2

I am writing a Perl pipeline, a script that calls various other programs and manages passing data from one to the other. The script (call it pipeline.pl) and the various sub-scripts it manages all share a list of common subroutines defined in subroutines.ph and included via a require subroutines.ph directive.

One of these is a function whose job is to exit printing an error message (the actual subroutine also does some other jobs, but they're not relevant here; no, I am not reinventing die()):

## subroutines.ph
sub errorDie
{
    my ($errMsg) = @_;
    ## various other cleanup tasks here
    die($errMsg);
}
1;

And, in pipeline.pl:

#!/usr/bin/perl 
require 'subroutines.ph';

errorDie("foo")

Running the script above results in:

foo at subroutines.ph line 5.

Is it possible to have it instead report something like:

foo at pipelines.pl line 4.

So, instead of reporting the line the die() was found on, it should report the line of the original script where the errorDie subroutine was called from. I know I can do this by including the line in the $errMsg variable, but that is fragile and cumbersome. Can this be done automatically? Can a subroutine defined in an external file detect where it was called from?

4
  • 2
    Did you hear about Carp. I think it is what you need to use. See this link - perldoc.perl.org/Carp.html
    – Mohit
    Mar 23 '17 at 11:52
  • @Mohit oh wow. Yes, I knew about carp but didn't know it did this automatically. Thanks!
    – terdon
    Mar 23 '17 at 11:59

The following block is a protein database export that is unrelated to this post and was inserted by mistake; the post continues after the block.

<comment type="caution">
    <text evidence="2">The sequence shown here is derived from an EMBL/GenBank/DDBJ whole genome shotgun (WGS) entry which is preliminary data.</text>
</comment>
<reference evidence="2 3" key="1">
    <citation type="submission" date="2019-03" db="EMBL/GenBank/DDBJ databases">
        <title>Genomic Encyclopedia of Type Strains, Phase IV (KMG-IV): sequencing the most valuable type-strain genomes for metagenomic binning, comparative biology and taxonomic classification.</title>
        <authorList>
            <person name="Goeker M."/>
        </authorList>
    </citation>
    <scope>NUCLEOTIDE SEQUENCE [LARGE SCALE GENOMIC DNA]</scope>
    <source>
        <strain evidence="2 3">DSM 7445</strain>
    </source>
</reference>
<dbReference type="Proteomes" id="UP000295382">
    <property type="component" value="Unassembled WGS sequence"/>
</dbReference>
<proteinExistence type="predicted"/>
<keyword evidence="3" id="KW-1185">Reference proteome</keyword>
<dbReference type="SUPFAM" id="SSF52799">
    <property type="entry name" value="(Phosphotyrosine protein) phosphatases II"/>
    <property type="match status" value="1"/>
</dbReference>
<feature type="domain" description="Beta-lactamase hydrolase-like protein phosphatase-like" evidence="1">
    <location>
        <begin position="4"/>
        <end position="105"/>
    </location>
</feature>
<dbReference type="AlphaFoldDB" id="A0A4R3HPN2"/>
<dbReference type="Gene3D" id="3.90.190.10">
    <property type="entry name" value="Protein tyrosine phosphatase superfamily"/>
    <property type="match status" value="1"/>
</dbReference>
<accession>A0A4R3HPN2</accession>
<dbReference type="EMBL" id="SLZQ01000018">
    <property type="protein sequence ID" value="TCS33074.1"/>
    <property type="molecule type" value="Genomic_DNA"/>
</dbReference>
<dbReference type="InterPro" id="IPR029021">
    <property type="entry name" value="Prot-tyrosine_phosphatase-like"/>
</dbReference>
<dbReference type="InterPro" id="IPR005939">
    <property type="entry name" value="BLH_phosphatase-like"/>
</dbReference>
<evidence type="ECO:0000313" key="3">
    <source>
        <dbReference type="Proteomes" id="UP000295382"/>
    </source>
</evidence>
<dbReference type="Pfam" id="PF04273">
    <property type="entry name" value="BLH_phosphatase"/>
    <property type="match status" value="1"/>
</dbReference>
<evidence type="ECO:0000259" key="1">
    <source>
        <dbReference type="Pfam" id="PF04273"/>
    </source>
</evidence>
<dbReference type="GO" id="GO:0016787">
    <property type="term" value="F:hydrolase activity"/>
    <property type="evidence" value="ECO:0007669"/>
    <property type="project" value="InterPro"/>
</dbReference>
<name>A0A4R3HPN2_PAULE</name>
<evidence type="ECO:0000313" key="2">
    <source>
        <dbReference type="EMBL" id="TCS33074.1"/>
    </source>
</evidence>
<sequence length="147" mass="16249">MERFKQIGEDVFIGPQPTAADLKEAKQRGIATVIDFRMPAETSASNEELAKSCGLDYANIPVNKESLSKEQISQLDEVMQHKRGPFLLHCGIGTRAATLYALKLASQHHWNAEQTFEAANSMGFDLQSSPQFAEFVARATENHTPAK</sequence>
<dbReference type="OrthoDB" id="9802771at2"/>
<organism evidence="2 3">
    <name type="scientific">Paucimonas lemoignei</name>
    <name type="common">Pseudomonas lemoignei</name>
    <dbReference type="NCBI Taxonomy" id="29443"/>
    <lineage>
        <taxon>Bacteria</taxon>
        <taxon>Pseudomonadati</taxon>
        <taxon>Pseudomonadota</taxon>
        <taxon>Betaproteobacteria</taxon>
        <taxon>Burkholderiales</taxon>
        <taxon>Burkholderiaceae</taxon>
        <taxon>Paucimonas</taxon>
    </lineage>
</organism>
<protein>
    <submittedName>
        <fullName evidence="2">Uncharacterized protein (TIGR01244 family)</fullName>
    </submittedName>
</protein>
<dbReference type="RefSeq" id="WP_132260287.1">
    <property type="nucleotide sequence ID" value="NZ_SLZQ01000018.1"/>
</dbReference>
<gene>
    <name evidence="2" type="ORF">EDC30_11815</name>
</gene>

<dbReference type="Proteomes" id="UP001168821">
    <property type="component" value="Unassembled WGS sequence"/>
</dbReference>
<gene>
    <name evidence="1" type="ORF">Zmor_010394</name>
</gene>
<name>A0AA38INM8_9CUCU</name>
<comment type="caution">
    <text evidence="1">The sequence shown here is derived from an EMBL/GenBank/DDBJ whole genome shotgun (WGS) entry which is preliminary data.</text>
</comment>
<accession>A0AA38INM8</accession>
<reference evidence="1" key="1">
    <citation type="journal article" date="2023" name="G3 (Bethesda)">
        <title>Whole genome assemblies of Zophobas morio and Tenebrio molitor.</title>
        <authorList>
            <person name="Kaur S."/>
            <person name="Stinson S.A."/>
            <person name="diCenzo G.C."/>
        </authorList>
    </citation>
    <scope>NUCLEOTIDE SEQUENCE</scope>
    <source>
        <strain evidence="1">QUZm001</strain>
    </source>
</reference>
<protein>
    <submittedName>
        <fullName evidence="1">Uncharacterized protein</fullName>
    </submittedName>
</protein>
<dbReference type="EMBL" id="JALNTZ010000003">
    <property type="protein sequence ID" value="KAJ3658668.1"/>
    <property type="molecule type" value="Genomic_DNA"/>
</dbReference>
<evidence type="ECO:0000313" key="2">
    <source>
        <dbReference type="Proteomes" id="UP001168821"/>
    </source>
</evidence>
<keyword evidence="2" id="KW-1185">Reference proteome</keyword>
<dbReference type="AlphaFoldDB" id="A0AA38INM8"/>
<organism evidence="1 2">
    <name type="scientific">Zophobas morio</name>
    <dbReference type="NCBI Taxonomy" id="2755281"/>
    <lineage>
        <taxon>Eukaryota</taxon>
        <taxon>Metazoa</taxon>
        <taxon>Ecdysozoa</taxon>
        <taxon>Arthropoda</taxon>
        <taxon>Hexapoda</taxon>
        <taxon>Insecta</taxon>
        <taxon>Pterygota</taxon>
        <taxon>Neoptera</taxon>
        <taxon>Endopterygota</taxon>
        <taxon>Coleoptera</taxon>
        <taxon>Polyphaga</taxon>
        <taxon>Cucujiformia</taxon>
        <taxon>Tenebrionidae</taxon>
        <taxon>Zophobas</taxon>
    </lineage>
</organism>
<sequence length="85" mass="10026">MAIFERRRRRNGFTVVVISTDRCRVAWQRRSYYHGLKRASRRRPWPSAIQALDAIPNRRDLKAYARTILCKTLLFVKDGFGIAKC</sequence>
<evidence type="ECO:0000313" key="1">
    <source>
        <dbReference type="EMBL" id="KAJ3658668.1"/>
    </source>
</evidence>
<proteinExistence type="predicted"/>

• 1
    @terdon: That's pretty much all it does!
    – Borodin
    Mar 23 '17 at 12:10
  • @Borodin fine, rub it in why don't'cha :P Indeed, that is pretty much all it does. For some reason, despite having known about it for years, I had never twigged to that very obvious fact.
    – terdon
    Mar 23 '17 at 12:12
7

There is caller , to do this: https://perldoc.perl.org/functions/caller.html

my ($package, $filename, $line) = caller;

gives you the information you need.

However, as you are talking about debugging generally, you can get a complete backtrace from carp, as mentioned already.

2
  • Sorry for switching the accept to the other answer but since they provided an actual example, it seems best to have that one come up on the top of the page. Thanks though!
    – terdon
    Mar 23 '17 at 15:44
  • That's enough to make a simple log file with code line number May 4 '18 at 17:55
4

That's the point of Carp's croak.

Pkg.pm:

package Pkg;

use Carp qw( croak );

sub some_func {
    my ($cmd, $param) = @_;

    $cmd eq 'encode' || $cmd eq 'decode'
       or croak("Invalid command \"$cmd\"");

    # ...
}

1;

a.pl:

use Pkg;

Pkg::some_func('foo', 'bar');

Output:

Invalid command "foo" at a.pl line 3.

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